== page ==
Recent Writing for BookBrowse, Foreword, Shelf Awareness, Shiny New Books, and the TLS
I’ve compiled excerpts from some reviews I’ve contributed to other websites and publications this year. I link to the full text where available. (When writing a paid review, I seek to be balanced but positive. Ratings reflect my personal response.)
The Last Animal by Ramona Ausubel: In Ausubel’s offbeat third novel, a widowed scientist and her two daughters embark on a rogue plan to make history by resurrecting the woolly mammoth. There is a quirky combination of cosmic and domestic concerns here. A winsome sister duo is at the heart of the unusual and timely story, with priority given to the points of view of teenagers Eve and Vera, whose banter is a highlight. Ausubel has wisely chosen not to dwell on the scientific details of de-extinction, yet that means that this becomes more like speculative fiction or a fairy tale. Ironically, the fabulist-leaning novel is best when most realist, documenting struggles with bereavement, sexism and parenting teens.
The Lost Wife by Susanna Moore: Moore’s hard-hitting novel is based in part on the memoir Six Weeks in the Sioux Tepees: A Narrative of Indian Captivity. In Moore’s version, Sarah, 25, leaves her baby behind when she flees an abusive husband, and once in Minnesota Territory marries John Brinton, who becomes a doctor on a Sioux reservation. By 1862, Sarah is friendly with the Native women. Although the Civil War is unfolding, the greater threat here is of revolt by the starving Indigenous residents. There is much of anthropological and historical interest, but Sarah’s flat storytelling, which may represent a pastiche of period style, means threatening or climactic scenes lose some of their potential gravity.
My Mother Says by Stine Pilgaard (trans. from the Danish by Hunter Simpson): After breaking up with her zookeeper girlfriend over their age gap and their conflicting takes on motherhood, the heroine moves back in with her father, a pastor who’s obsessed with Pink Floyd, and her stepmother. Her mother visits often, nagging her to finish her thesis. The line between her conversations and internal thoughts is thin. From her mansplaining doctor, she learns that the brain’s hippocampus is named for its seahorse shape. This inspires “Monologues of a Seahorse,” interludes of stream-of-consciousness association. Experimental and whimsical, this delivers deadpan narration of everyday woes.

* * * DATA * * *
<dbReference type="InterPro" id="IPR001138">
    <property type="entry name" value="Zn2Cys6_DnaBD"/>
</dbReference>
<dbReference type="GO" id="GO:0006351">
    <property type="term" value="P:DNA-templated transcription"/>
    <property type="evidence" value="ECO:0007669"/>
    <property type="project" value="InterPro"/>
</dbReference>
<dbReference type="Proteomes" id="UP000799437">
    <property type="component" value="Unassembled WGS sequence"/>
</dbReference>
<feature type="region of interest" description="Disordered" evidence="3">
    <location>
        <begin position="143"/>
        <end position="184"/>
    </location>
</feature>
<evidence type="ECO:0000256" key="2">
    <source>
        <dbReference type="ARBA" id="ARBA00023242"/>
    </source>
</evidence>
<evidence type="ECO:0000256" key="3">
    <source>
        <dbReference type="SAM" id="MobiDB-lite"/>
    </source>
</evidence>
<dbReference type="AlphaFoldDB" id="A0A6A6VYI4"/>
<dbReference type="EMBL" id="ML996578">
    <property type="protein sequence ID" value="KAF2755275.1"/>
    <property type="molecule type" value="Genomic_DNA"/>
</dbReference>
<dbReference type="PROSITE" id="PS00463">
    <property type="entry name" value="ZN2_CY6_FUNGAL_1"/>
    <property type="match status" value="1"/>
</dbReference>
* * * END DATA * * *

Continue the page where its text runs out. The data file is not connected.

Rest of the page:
In Vitro: On Longing and Transformation by Isabel Zapata (trans. from the Spanish by Robin Myers): A Mexican poet probes the enduring mysteries of pregnancy and birth in a memoir in fragments that travels from fertility treatment through to the early weeks of pandemic-time motherhood. The clinical language of a gynecological history—late menstruation, polycystic ovary syndrome, eighteen years on the pill, and infertility—and the embryo transfer process contrasts with Zapata’s mystical thinking. The microessays integrate family stories, history, and artistic explorations. This resolute account of a personal metamorphosis alchemizes tender experiences into enchanting vignettes.
Daughters of Nantucket by Julie Gerstenblatt: This engrossing debut novel explores the options for women in the mid-19th century while bringing a historical tragedy to life. Metaphorical conflagrations blaze in the background in the days leading up to the great Nantucket fire of 1846: each of three female protagonists (a whaling captain’s wife, a museum curator, and a pregnant Black entrepreneur) holds a burning secret and longs for a more expansive, authentic life. The action spans two tense weeks, one week before the fire through eight days after. The women’s lives collide in two climactic scenes. Gerstenblatt’s eye for detail results in sultry historical fiction for Sue Monk Kidd’s readers.
Camp Zero by Michelle Min Sterling: Sterling’s brilliantly unsettling debut novel is set in mid-21st-century, post-oil North America. Prioritizing perspectives from two all-female communities, it contrasts the heights of opulence and technology with the basic instinct for survival. How the strands connect is a mystery sustained through much of the book. Characters go by multiple names and harbor ulterior motives; scenes echo each other as disparate subplots meet in unexpected ways. The background is all too plausible. Sterling also takes to its logical extreme the state of being constantly online. Compelling dystopian cli-fi with three-dimensional characters—perfect for fans of Station Eleven and To Paradise.
Dear Chrysanthemums by Fiona Sze-Lorrain: In this elegant collection of 11 linked short stories by a poet and translator, China’s mid-20th-century political upheaval casts a long shadow. Music and food, not to mention love, bring meaning to those displaced in the aftermath of dissent. The stories—set in China, Singapore, Paris, and New York—span seven decades but always take place in a year ending in a six, a sacred number in Chinese divination. A highlight is “News from Saigon,” in which a prostitute meets Marguerite Duras in a Paris café. The connections are subtle, with the final story pulling together many strands. Ideal for readers of Madeleine Thien’s Do Not Say We Have Nothing.
Stranded by Maddalena Bearzi: Bearzi developed a deep love for marine fauna during childhood summers in Sardinia and cofounded the Ocean Conservation Society in the 1990s. Temporarily confined to land by Covid-19 lockdowns, she adopts a different tactic for exploring animal behavior: “an urban safari in my backyard and neighborhood.” These nature essays exemplify evenhandedness, curiosity, and close observation. From wasps to night-blooming flowers, her interest is wide-ranging. Gardening is a relaxing pastime and a connection to her mother while they are separated. As a behavioral ecologist, she views even her dog as a subject of study. A passionate primer to appreciating everyday nature.